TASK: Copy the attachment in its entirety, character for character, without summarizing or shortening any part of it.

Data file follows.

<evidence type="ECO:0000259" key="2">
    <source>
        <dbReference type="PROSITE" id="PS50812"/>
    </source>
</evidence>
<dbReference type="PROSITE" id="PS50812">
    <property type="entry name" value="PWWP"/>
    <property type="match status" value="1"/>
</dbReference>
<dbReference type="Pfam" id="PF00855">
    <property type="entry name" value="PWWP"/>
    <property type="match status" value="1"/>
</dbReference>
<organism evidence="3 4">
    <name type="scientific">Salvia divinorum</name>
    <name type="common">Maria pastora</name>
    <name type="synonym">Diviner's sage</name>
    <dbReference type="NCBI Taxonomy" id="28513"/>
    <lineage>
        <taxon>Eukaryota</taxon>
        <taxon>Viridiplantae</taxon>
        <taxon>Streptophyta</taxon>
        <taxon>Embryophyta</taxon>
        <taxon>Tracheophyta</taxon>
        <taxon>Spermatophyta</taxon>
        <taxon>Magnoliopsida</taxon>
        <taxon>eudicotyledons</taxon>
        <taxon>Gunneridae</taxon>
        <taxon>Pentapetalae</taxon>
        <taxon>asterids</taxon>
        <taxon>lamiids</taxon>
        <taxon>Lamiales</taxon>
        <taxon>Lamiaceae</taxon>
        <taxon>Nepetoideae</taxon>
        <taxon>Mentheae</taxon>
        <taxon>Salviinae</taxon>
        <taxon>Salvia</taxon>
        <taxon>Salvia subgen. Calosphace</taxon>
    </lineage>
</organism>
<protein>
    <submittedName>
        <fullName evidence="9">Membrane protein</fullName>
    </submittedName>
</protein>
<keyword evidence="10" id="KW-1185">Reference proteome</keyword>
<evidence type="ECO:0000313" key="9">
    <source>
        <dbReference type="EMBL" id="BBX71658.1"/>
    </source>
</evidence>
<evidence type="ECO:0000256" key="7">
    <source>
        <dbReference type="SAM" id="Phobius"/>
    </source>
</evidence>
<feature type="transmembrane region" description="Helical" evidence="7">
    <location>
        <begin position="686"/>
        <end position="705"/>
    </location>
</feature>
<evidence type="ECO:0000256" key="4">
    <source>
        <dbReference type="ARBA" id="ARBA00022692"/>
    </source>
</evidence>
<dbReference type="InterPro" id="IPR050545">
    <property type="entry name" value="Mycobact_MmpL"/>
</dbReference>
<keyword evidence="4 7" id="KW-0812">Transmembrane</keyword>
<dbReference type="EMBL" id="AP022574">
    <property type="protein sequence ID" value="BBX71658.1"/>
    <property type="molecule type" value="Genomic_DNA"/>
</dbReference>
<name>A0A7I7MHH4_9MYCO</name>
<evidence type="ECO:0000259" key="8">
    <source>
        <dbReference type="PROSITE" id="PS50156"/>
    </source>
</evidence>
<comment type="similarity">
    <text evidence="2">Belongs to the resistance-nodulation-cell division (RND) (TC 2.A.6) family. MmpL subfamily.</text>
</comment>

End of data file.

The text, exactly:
<evidence type="ECO:0000259" key="2">
    <source>
        <dbReference type="PROSITE" id="PS50812"/>
    </source>
</evidence>
<dbReference type="PROSITE" id="PS50812">
    <property type="entry name" value="PWWP"/>
    <property type="match status" value="1"/>
</dbReference>
<dbReference type="Pfam" id="PF00855">
    <property type="entry name" value="PWWP"/>
    <property type="match status" value="1"/>
</dbReference>
<organism evidence="3 4">
    <name type="scientific">Salvia divinorum</name>
    <name type="common">Maria pastora</name>
    <name type="synonym">Diviner's sage</name>
    <dbReference type="NCBI Taxonomy" id="28513"/>
    <lineage>
        <taxon>Eukaryota</taxon>
        <taxon>Viridiplantae</taxon>
        <taxon>Streptophyta</taxon>
        <taxon>Embryophyta</taxon>
        <taxon>Tracheophyta</taxon>
        <taxon>Spermatophyta</taxon>
        <taxon>Magnoliopsida</taxon>
        <taxon>eudicotyledons</taxon>
        <taxon>Gunneridae</taxon>
        <taxon>Pentapetalae</taxon>
        <taxon>asterids</taxon>
        <taxon>lamiids</taxon>
        <taxon>Lamiales</taxon>
        <taxon>Lamiaceae</taxon>
        <taxon>Nepetoideae</taxon>
        <taxon>Mentheae</taxon>
        <taxon>Salviinae</taxon>
        <taxon>Salvia</taxon>
        <taxon>Salvia subgen. Calosphace</taxon>
    </lineage>
</organism>
<protein>
    <submittedName>
        <fullName evidence="9">Membrane protein</fullName>
    </submittedName>
</protein>
<keyword evidence="10" id="KW-1185">Reference proteome</keyword>
<evidence type="ECO:0000313" key="9">
    <source>
        <dbReference type="EMBL" id="BBX71658.1"/>
    </source>
</evidence>
<evidence type="ECO:0000256" key="7">
    <source>
        <dbReference type="SAM" id="Phobius"/>
    </source>
</evidence>
<feature type="transmembrane region" description="Helical" evidence="7">
    <location>
        <begin position="686"/>
        <end position="705"/>
    </location>
</feature>
<evidence type="ECO:0000256" key="4">
    <source>
        <dbReference type="ARBA" id="ARBA00022692"/>
    </source>
</evidence>
<dbReference type="InterPro" id="IPR050545">
    <property type="entry name" value="Mycobact_MmpL"/>
</dbReference>
<keyword evidence="4 7" id="KW-0812">Transmembrane</keyword>
<dbReference type="EMBL" id="AP022574">
    <property type="protein sequence ID" value="BBX71658.1"/>
    <property type="molecule type" value="Genomic_DNA"/>
</dbReference>
<name>A0A7I7MHH4_9MYCO</name>
<evidence type="ECO:0000259" key="8">
    <source>
        <dbReference type="PROSITE" id="PS50156"/>
    </source>
</evidence>
<comment type="similarity">
    <text evidence="2">Belongs to the resistance-nodulation-cell division (RND) (TC 2.A.6) family. MmpL subfamily.</text>
</comment>